Ward Connerly, the chairman of the successful
initiative drives against government racial preferences
in California in
1996 and Washington State in
1998, sent an especially interesting response to my
essay last week on New York Times` Nicholas
Wade and his
many articles documenting the biological reality of
Connerly has put a follow-up called the
Racial Privacy Initiative on the March 2004 ballot
in California. It would prevent the state from
collecting data on the racial or ethnic identity of
residents, except for medical research and certain other
Connerly wants me to comment on the RPI.
Some backers of the RPI have cited the ever-popular
"Race Does Not Exist"
theory in its support. If race is just an illusion,
they say, it makes no more sense for the government to
track it than it would to monitor its citizens`
But if race is
scientifically meaningful, as I contend along with
the New York Times` genetic correspondent, does
that argue against the RPI?
I think the opposite is truer. To me, the RPI is
appealing precisely because racial groups are
fundamentally an outgrowth of that locus of primal human
family. That means race is and always will be a hot
potato. Government should handle it as little as
possible. Government should especially avoid throwing
fuel on the potato by
designating some groups as the beneficiaries and others
as the victims of affirmative action.
Another erroneous argument in favor of RPI:
interracial marriage is rapidly making obsolete the
entire concept of having people check little race boxes.
If most people will soon be tri-racial, like Connerly,
who is part black, white and American Indian, or
quad-racial, like some of his half-Asian grandchildren,
then what`s the point of government racial
This is a better argument. But, as I`ve
pointed out from Census data, the Tiger
Woodsification of America hasn`t gone through the
actually happening. (This process is, however,
further along in Connerly`s California than in almost
any other state besides
And it`s naïve to imagine that interracial marriage
will end race conflicts. In Latin America, 500 years of
race-mixing haven`t succeeded in eliminating racial
enmity. In fact, as
Amy Chua showed in her book
World on Fire, South America today is
experiencing a trans-national outburst of darker-skinned
peoples demanding greater equality of outcomes from the
continent`s lighter-skinned elites.
government, responding to demands to improve the lot of
the black population, has begun imposing racial quotas
for government jobs, contracts and university
admissions. But that has unleashed an acrimonious debate
in a country that traditionally prides itself on being a
harmonious `racial democracy.`"
This American-style affirmative action policy is
being imposed despite the
notoriously greater difficulty in Brazil in deciding
who is black and who is white.
The lesson: when the government is handing out
freebies, minor issues like logic and consistency aren`t
going to stop people from elbowing their way to the
The danger of racial polarization is always present.
And nothing exacerbates it more than government
preferences for some races over others. The RPI isn`t a
panacea. But it represents one additional way to prevent
the institutionalization of racial quotas.
Over the years, my objections to affirmative action
have become based less on moral principles and more on
the kind of prudential grounds that
Edmund Burke emphasized. The entire liberal racial
system assumes a large majority paying for the special
privileges of a small minority. As long as the ratio of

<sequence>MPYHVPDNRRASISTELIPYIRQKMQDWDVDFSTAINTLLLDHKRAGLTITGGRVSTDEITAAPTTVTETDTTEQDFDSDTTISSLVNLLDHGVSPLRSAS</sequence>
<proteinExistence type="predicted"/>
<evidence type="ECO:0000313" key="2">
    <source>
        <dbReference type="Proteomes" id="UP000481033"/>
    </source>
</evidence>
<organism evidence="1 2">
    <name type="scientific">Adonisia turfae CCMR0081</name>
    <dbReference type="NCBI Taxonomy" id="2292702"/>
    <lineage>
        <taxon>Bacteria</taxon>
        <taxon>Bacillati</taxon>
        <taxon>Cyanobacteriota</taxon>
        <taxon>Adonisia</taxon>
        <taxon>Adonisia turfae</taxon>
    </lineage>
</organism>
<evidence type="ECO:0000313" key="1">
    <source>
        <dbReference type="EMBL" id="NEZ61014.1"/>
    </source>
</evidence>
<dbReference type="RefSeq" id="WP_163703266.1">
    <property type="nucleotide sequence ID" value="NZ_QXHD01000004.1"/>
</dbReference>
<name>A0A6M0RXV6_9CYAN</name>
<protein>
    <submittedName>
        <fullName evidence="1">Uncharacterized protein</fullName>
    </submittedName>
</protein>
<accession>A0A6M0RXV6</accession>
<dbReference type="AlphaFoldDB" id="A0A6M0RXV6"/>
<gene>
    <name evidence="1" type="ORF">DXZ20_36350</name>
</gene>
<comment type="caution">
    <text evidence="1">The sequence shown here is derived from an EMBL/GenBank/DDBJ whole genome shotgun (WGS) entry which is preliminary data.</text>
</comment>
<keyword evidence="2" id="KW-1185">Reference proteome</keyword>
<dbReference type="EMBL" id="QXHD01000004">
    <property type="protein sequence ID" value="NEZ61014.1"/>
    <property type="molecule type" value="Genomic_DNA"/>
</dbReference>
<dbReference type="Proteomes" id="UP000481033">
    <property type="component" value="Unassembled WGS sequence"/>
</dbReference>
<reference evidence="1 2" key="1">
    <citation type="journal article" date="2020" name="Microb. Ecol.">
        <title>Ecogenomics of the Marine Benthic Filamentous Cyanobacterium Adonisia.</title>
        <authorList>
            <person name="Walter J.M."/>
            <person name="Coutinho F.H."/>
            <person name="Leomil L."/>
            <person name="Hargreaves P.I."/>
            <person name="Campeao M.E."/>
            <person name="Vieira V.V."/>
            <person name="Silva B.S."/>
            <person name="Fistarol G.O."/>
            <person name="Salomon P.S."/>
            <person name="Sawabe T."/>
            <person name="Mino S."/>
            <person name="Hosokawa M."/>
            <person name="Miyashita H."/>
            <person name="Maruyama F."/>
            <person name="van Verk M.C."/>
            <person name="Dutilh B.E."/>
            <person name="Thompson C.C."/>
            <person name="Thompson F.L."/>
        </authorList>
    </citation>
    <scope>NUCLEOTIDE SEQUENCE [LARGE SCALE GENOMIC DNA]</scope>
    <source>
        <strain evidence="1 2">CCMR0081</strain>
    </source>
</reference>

payers to payees is high, the cost per individual payer
is tolerably low and the system is reasonably stable.
But as the late UC Santa Barbara historian and political
scientist Hugh Davis Graham pointed out in last year`s
Collision Course: The Strange Convergence of
Affirmative Action and Immigration Policy in America,
affirmative action and mass immigration make a
volatile mixture. Our current policy of giving
preference to most foreigners, even
illegal immigrants, is tipping the ratio toward the
Connerly, a University of California regent, says
that the black lobby is no longer the main force
subverting Proposition 209`s ban on race preferences in
California. Instead, it was the California legislature`s
Latino Caucus that told the Regents that if they
subterfuges for raising the number of Hispanics
admitted, the University system`s budget would be cut.
noted, Latinos cast only 10 percent of the votes in
California last November, but they hold 22.5 percent of
the seats in both houses of the state legislature.
That`s because Hispanic politicians generally represent
boroughs" containing relatively few voters. The
current interpretation of the U.S. Constitution says
that all adults, even illegal aliens, must be counted
when drawing up legislative districts. Thus, only about
five-eighths as many votes are cast in districts
represented by the Latino Caucus as in all other
districts in California.)
Many of the issues revolving around the RPI are
subtle. I`d encourage you to read the
objections of Tom Wood, the co-author with
Glynn Custred of California`s Proposition 209. Wood
feels that racial data collection is essential for the
enforcement of his Prop. 209 and of anti-discrimination
laws in the private sector.
But that seems less like a problem than a benefit.
The government`s use of hiring statistics rather than
actual evidence of biased actions to "prove"
Paul Craig Roberts has documented, has put the
burden of proof on the defendant. It is the main reason
corporations have been imposing
racial quotas upon themselves.
As I`ve long
argued, both justice and efficiency would better be
served by instead letting the marketplace penalize
competitive firms that irrationally discriminate in
I continue to think that RPI will help prevent the
Lebanonization of America – along with an immigration
[Steve Sailer [email
him] is founder of the Human Biodiversity Institute and